Research and tools to make wealth stick in rural areas
Back in October, I attended a conference on creating and preserving wealth in rural communities. Periodically I get updates from the partners who organized the conference with resources that are available for others to use. The latest installment of resources came to my inbox from Shanna Ratner of Yellow Wood Associates, Deborah Markley of the RUPRI Center for Rural Entrepreneurship, Wayne Fawbush of the Ford Foundation and the members of the Wealth Creation Resource Team.
Below are excerpts from the reports of particular interest to rural areas:
Rural Support Partners (a social enterprise working across the Southeast to strengthen anchor organizations, develop collective impact networks, and help move sustainable economic development efforts to scale) collected qualitative data from 24 practitioners at six successful networks working across the country on issues related to local food, housing and conservation. The report, “Rural Networks for Wealth Creation,” identifies ten building blocks of a successful network as well as compelling data on why networks matter.
Rural networks have a strong sense of place, a shared culture, identity, way of life, landscape, and geography. The idea behind the framework is that the resources and assets of rural communities – their natural resources, agricultural produce, labor force, and young people – have for too long flowed out of rural areas, along with income and wealth (Chapter 1).
The Executive Summary states: “This is a study of networks of organizations working to create wealth that sticks in rural communities. Our research is based on three concepts. First, networks are webs of organizations that are collaborating strategically to move forward a coordinated body of work. Second, rural networks are webs of organizations where the majority of the work takes place in towns with populations under 50,000 or in unincorporated areas. Finally, networks for wealth creation are webs of organizations that are developing institutions and collective strategies that build local assets and create wealth that stays local.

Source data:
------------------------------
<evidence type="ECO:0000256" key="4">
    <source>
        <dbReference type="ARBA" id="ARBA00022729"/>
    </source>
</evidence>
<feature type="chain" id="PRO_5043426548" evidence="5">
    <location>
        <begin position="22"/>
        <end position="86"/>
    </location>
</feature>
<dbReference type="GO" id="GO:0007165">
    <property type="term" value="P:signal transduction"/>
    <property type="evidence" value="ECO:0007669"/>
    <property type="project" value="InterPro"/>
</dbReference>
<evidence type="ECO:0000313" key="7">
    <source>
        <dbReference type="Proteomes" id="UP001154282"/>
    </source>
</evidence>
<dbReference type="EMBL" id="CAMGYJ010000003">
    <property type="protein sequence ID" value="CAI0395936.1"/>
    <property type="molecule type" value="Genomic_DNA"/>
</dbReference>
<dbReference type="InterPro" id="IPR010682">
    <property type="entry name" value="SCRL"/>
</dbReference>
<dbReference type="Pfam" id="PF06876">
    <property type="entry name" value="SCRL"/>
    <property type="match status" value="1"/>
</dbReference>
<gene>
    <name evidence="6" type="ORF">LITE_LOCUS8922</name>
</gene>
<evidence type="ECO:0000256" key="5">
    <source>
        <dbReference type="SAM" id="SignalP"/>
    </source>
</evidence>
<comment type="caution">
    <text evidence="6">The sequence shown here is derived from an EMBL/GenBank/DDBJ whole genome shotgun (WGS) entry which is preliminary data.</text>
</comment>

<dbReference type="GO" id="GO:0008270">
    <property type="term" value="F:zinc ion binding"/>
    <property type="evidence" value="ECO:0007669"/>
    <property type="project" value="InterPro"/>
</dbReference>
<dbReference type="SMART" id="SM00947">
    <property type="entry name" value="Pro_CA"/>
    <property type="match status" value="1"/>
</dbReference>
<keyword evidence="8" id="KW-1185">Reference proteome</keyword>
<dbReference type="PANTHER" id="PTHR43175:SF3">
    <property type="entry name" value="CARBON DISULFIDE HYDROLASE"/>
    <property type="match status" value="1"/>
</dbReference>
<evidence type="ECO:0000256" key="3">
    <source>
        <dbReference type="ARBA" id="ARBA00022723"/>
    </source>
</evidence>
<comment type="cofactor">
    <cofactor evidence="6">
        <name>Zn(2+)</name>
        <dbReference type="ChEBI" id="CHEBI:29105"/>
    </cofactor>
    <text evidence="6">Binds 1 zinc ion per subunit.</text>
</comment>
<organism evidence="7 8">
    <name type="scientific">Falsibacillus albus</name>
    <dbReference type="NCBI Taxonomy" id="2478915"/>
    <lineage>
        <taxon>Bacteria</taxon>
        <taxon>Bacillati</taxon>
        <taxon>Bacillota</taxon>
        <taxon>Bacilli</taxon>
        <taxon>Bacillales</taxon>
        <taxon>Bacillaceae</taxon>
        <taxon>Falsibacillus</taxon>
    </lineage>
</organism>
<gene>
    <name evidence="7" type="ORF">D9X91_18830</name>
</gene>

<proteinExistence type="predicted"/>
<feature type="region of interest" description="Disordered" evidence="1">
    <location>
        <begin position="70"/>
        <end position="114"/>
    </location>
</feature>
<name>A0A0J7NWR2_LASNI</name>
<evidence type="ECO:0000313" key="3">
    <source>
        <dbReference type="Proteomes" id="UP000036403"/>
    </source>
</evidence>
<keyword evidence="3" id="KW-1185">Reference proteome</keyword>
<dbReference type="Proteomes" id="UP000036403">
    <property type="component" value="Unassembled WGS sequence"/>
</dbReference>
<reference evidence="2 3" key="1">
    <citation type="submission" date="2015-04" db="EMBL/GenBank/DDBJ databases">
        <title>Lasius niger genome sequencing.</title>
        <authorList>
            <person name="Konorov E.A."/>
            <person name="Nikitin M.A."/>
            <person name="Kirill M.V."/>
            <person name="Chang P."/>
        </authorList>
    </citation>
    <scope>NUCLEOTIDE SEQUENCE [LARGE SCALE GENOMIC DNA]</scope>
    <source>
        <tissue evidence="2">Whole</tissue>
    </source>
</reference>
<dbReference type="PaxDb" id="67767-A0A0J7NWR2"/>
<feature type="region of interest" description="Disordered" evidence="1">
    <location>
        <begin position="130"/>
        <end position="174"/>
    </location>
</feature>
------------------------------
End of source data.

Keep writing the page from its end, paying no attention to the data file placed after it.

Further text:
“We began our research with some basic questions about networks, questions such as,
• What is a network able to do that an individual organization is unable to do on its own?
• Why would we want to build a network in the first place?
• Why might a network be worth the time and money that it requires?
Wealth Creation in Rural Communities seeks to improve rural livelihoods with a systems approach to development that creates multiple forms of wealth that are owned and controlled locally. This initiative has been supported by the Ford Foundation since early 2008. The wealth creation approach of this initiative:
Focuses on Place: Respects, builds on and advances the work people are already doing.
Incentivizes Collaboration: Breaks out of rural isolation by building regional collaborations and tapping market demand.
Creates Multiple Forms of Wealth: Builds many forms of capital – knowledge, resilient natural resources, social networks, and more.
Emphasizes Local Ownership: Enhances the livelihoods of low-wealth people and places by building wealth that is owned and controlled locally.
This research also led to the development of an accessible toolkit with worksheets developed for a range of audiences. The toolkit is designed for emerging networks and organizations that are considering forming a network. It provides tools to help build and sustain networks. Links to all of the released papers are posted at www.yellowwood.org/wealthcreation.aspx.